Austin Michaels (played by Dylan Cole) has been a scrabble world champion. This man knows lots of thousands of words and how to use them. However, having been diagnosed with Alzheimer’s disease he is experience slippage. Letters forming words are increasingly confusing and it starts to feel as if it is count down to a dark ending where the familiar lexicon becomes a dark place with those scrabble tiles appearing blank or as good as.
His memories are shared with us. He tells us of his greatest achievements, before his mind becomes forever blank but he digresses along with way, sharing thoughts and amusing anecdotes, prompted by tying to remember letters and their scores. Two syllables – granny and suddenly there is a moment of luminosity – gran’s house, 8 points, and then we have a story to recall and share, a moment remembered.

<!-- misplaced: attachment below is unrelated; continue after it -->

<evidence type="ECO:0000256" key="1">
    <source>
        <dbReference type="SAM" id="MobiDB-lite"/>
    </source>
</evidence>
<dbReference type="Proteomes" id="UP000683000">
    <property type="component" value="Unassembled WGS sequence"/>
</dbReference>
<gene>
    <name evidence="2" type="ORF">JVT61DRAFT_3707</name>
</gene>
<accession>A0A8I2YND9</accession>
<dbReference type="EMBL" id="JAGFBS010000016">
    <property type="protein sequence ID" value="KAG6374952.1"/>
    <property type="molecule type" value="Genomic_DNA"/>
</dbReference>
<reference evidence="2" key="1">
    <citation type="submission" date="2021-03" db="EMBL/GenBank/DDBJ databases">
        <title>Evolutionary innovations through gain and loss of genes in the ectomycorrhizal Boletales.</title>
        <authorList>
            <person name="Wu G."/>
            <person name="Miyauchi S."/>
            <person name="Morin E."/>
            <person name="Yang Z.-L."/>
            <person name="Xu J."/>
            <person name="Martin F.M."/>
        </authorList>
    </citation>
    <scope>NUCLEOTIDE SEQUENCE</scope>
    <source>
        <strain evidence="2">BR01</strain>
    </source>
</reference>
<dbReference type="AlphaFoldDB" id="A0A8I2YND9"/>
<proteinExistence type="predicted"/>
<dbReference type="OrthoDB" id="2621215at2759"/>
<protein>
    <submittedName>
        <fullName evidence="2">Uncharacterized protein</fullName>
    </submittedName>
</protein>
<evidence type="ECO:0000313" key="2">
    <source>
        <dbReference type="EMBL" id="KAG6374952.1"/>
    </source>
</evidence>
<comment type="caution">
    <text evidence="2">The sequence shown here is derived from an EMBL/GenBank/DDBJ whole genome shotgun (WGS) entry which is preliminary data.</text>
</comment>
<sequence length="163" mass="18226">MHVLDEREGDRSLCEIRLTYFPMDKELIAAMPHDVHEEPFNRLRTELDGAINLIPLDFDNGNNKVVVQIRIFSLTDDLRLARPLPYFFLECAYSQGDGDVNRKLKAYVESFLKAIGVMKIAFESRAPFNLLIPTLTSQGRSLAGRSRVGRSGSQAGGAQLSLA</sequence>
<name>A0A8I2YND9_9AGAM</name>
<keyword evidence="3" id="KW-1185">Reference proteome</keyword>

Cole is subtle in his characterisation and slowly draws us into this world of the obsessive, ‘eat, sleep. Scrabble’ as he tersely informs us. He is an avid Star Trek fan and a stickler for detail but details are slipping away so he finds it necessary to write things on a posit. They are prompts to memory, an increasingly vague wilderness. Austin records messages and a to-do lists, as anchors for a world that seems to be drifting away. However, there are flashes of a life. Daisy Bench, whom he remembered he loves. He recalls being motivated by Derrin Hinds self-help books, he once studied, there were acceptance speeches to learn, there real moments of lucidity – when aspirin was recognised and remembered – and then there was the on coming darkness, where all the self-help books or memorising techniques cannot help.
This is clever and absorbing material and given how the subject could be alienating it is original in approach and highly creative in its delivery. Cole talks of a fading wind but his not a fading talent. He offers a sense of dignity in this eclipse of the mind.